Will Europe’s soil carbon stores be better protected by the revised GAEC framework?
Not everyone thinks of soil as a key factor in meeting greenhouse gas targets. However, agricultural and forest soils with high levels of organic matter are some of Europe’s most valuable carbon reservoirs. Such soils are characteristic of wetlands, fens, peatlands and moorlands. An estimated 75 billion tonnes of carbon stored is stored in EU-27 soils, especially in peatlands and forest soils. When undisturbed, these soils can provide other environmental benefits too, including carbon sequestration, biodiversity within and outside Natura 2000 sites, water storage, adaptation to climate change and improved water quality.
From an agricultural point of view some fertile, carbon-rich soils have long been agriculturally improved and used for arable and horticultural cropping and also grazing. Other, previously modified, carbon-rich soils are already in a degraded state and of low agricultural and environmental productive capacity. On the other hand, on cultivated mineral soils, which have inherently lower levels of carbon, many farmers have already recognised the agronomic benefits of incorporating additional organic matter (crop residues, compost and animal manure) because this improves soil fertility, structure and moisture retention.
The current CAP reform proposals include a streamlined framework for Good Agricultural and Environmental Condition within which Member States will design simple, verifiable management standards suited to regional and local conditions. The proposed new framework has two standards addressing specifically the issue of soil carbon stocks on farmland. The first, which revises the current standard for arable stubble management, is targeted at soils already under cultivation and requires ‘maintenance of soil organic matter level including a ban on stubble burning’ (GAEC 6). The second is targeted at the sensitive carbon rich soils and wetlands, particularly those that have not been ploughed in recent years (and are most likely to be under permanent grassland of some type). This new GAEC 7 requires ‘protection of wetland and carbon rich soils including a ban of first ploughing’ and is a significant step forward in using the CAP to protect key environmental resources from damaging agricultural activities. It can also be seen as the ‘carbon-rich’ refinement of existing CAP requirements to protect permanent grassland from conversion to arable land.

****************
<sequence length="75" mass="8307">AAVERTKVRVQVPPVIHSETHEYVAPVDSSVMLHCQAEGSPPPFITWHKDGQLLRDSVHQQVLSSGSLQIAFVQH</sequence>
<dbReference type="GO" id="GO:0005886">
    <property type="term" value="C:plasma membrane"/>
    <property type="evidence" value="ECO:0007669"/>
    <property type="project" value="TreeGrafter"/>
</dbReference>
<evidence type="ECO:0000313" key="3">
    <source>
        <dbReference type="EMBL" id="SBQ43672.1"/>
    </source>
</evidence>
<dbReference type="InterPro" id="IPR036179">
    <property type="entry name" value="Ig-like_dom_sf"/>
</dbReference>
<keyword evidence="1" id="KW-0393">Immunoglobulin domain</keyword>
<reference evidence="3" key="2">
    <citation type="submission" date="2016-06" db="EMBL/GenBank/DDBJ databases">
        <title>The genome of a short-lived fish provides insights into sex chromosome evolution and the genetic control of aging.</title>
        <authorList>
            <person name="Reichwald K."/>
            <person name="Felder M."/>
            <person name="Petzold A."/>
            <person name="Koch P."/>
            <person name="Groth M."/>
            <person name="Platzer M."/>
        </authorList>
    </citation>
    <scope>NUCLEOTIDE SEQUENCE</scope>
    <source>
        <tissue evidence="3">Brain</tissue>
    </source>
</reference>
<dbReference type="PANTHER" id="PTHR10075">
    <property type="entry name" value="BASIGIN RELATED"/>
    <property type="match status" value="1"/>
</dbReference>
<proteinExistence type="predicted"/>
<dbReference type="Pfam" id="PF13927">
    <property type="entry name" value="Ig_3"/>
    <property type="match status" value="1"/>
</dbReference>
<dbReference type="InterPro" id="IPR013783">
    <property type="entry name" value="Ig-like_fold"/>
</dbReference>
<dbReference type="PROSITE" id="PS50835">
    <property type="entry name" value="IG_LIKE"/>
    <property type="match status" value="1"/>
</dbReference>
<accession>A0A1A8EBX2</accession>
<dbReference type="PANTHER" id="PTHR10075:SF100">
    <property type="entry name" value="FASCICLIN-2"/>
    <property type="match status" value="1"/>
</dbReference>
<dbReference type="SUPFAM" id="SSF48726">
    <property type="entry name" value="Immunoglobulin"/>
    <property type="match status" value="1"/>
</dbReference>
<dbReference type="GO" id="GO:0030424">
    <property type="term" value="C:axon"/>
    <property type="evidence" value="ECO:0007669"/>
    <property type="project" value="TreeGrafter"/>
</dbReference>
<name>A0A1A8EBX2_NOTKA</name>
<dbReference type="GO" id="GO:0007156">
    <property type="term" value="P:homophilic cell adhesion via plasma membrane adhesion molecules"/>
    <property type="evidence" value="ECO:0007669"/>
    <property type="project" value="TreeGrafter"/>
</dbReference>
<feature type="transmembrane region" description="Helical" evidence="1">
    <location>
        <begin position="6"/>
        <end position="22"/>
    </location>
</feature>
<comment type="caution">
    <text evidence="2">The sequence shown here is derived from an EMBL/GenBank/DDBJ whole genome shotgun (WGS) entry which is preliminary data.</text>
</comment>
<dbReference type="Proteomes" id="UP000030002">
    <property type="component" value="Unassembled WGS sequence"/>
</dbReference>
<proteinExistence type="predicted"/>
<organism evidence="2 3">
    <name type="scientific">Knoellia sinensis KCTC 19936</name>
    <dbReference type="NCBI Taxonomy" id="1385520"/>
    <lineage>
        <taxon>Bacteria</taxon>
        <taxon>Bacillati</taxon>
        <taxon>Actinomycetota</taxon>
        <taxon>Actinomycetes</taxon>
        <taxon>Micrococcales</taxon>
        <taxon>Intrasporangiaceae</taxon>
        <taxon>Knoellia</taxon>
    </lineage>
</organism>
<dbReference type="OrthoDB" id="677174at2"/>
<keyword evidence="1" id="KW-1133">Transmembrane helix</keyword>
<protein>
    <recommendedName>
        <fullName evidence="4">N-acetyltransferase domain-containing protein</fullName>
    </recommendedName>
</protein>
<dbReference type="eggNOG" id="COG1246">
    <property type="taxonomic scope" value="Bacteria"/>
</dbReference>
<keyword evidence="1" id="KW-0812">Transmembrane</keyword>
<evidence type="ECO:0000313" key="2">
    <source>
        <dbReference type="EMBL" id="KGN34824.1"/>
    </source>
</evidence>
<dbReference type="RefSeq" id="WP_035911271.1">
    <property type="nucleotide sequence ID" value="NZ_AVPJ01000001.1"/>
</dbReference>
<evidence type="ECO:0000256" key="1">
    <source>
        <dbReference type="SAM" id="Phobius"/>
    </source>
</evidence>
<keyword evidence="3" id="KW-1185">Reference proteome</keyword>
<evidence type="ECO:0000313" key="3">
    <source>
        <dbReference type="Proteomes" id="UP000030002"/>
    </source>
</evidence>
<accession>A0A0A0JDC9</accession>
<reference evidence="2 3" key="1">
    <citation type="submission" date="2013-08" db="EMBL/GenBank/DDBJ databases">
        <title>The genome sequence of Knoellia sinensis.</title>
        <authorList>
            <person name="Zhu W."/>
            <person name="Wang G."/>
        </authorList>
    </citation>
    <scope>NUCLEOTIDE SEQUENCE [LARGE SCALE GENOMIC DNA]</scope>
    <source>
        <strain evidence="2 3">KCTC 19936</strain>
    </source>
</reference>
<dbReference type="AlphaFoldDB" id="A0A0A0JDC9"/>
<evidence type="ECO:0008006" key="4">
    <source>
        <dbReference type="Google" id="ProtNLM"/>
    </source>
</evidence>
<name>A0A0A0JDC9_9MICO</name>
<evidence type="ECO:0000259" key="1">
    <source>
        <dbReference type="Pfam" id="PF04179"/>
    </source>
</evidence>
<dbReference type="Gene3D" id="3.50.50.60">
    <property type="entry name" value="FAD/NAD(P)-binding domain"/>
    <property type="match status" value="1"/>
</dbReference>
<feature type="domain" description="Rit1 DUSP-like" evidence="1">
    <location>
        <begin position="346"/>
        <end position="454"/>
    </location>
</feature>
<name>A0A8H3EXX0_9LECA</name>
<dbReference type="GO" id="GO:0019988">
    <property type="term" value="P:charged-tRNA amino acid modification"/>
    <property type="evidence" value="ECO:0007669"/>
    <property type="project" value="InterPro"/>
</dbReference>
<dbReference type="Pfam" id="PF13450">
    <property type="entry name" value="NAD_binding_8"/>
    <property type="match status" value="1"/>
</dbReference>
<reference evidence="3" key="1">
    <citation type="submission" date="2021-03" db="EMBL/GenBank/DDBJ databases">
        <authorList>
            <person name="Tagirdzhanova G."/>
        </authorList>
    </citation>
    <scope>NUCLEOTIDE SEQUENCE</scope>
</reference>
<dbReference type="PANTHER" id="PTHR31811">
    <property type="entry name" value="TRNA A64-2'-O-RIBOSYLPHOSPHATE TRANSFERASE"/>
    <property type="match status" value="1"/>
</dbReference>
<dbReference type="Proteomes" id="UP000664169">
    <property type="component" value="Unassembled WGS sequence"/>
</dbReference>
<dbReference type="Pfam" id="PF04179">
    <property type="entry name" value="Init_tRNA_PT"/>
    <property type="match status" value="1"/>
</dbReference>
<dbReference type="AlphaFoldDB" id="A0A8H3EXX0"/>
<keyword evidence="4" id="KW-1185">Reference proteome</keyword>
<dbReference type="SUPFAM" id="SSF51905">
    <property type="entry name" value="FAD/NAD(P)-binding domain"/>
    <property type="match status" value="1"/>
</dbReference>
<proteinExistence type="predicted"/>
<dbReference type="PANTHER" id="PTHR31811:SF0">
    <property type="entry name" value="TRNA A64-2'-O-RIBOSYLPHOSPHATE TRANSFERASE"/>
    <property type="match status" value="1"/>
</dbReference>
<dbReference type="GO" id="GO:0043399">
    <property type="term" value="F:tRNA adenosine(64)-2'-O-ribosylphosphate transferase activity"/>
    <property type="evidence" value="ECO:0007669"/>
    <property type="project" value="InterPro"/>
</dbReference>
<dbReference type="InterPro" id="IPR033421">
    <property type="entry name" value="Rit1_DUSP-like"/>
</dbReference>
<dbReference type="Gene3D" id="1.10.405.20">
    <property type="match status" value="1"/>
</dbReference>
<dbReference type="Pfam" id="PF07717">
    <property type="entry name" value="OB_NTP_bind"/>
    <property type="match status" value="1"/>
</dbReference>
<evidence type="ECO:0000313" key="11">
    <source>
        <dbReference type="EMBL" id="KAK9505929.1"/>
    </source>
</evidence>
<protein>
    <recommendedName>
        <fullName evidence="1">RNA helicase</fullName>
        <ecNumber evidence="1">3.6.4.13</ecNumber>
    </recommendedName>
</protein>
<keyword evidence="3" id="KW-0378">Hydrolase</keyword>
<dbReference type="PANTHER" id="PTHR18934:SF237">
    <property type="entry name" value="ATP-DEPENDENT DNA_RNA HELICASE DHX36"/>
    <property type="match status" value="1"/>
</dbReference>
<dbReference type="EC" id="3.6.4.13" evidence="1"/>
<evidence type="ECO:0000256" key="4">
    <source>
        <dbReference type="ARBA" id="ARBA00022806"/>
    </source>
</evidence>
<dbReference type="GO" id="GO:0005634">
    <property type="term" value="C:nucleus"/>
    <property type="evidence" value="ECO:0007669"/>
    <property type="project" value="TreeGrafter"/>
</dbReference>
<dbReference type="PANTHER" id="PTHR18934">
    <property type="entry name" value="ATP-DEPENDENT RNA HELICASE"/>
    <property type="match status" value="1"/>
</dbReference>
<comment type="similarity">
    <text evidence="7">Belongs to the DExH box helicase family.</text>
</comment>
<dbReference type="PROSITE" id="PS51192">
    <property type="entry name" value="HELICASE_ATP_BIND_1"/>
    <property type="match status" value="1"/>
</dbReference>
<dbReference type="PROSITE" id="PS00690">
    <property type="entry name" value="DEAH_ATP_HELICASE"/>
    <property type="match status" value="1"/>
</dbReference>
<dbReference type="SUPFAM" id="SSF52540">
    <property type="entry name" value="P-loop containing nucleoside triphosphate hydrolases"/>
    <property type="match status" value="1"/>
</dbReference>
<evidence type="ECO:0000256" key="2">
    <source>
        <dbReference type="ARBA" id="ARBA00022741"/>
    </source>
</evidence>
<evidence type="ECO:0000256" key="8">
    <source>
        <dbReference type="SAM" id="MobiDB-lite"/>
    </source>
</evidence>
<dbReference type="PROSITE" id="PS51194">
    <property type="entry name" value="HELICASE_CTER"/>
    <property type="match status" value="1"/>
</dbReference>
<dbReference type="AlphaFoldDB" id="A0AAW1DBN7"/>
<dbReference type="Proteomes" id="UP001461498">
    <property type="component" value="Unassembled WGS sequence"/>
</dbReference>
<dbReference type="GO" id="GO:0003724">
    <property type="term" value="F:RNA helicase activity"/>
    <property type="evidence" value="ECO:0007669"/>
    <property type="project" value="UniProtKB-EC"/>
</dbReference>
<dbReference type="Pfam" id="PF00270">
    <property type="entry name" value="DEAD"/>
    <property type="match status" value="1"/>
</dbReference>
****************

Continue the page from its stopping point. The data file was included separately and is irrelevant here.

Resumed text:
Logical as the introduction of new GAEC 7 may seem, especially with the renewed emphasis on climate policy in the CAP reform proposals, its importance does not seem to have been recognised in the present discussions in the European Parliament. More alarmingly, many parliamentarians apparently see a need to scrap GAEC 7 completely, but their justification for this is very unclear.
It is very difficult to see how removing this carbon-protection standard would be in either the farmers’ or the taxpayers’ long-term interests. Scrapping GAEC 7 would not affect the well-established principle of retaining permanent grassland as a condition of receiving CAP support. So it is unclear what leads elected parliamentarians to object. On the contrary, farmers could benefit from the improved baseline management, if Member States use more advanced agri-environment-climate measures in Pillar 2 to pay farmers for restoring the carbon sequestration properties of these soils. In future there may be other opportunities, possibly from payments for environmental services (especially for water management).
From the European taxpayers’ point of view, the opportunity should not be squandered to prevent damage to key carbon resources through GAEC 7, and to improve the level of public goods delivered through CAP expenditure. Failing to understand this would imply that parliamentarians are also failing to respond to European citizens’ concern about the impacts of agriculture on soils, climate, water and biodiversity.
GAEC 7 can help to prevent further degradation of carbon-rich soils and wetlands, and ensure that agricultural sector will be able to play the role it has been assigned in EU climate policies and in the Commission’s recently published Blueprint for Safeguarding European Waters. It deserves more support.
17 Dec 2012